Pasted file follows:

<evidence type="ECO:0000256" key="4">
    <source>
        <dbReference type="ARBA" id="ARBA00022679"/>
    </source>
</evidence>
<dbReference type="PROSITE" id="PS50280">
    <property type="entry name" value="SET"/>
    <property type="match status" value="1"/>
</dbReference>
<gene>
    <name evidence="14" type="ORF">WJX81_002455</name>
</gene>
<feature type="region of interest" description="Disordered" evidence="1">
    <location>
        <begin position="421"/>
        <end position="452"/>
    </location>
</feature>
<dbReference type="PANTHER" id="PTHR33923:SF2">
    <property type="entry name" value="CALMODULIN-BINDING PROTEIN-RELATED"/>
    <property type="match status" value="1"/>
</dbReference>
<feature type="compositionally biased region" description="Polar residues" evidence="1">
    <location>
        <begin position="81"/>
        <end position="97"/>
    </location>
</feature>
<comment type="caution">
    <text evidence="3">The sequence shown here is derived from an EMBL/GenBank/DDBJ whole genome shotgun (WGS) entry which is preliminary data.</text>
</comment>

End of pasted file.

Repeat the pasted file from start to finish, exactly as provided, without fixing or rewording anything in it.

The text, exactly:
<evidence type="ECO:0000256" key="4">
    <source>
        <dbReference type="ARBA" id="ARBA00022679"/>
    </source>
</evidence>
<dbReference type="PROSITE" id="PS50280">
    <property type="entry name" value="SET"/>
    <property type="match status" value="1"/>
</dbReference>
<gene>
    <name evidence="14" type="ORF">WJX81_002455</name>
</gene>
<feature type="region of interest" description="Disordered" evidence="1">
    <location>
        <begin position="421"/>
        <end position="452"/>
    </location>
</feature>
<dbReference type="PANTHER" id="PTHR33923:SF2">
    <property type="entry name" value="CALMODULIN-BINDING PROTEIN-RELATED"/>
    <property type="match status" value="1"/>
</dbReference>
<feature type="compositionally biased region" description="Polar residues" evidence="1">
    <location>
        <begin position="81"/>
        <end position="97"/>
    </location>
</feature>
<comment type="caution">
    <text evidence="3">The sequence shown here is derived from an EMBL/GenBank/DDBJ whole genome shotgun (WGS) entry which is preliminary data.</text>
</comment>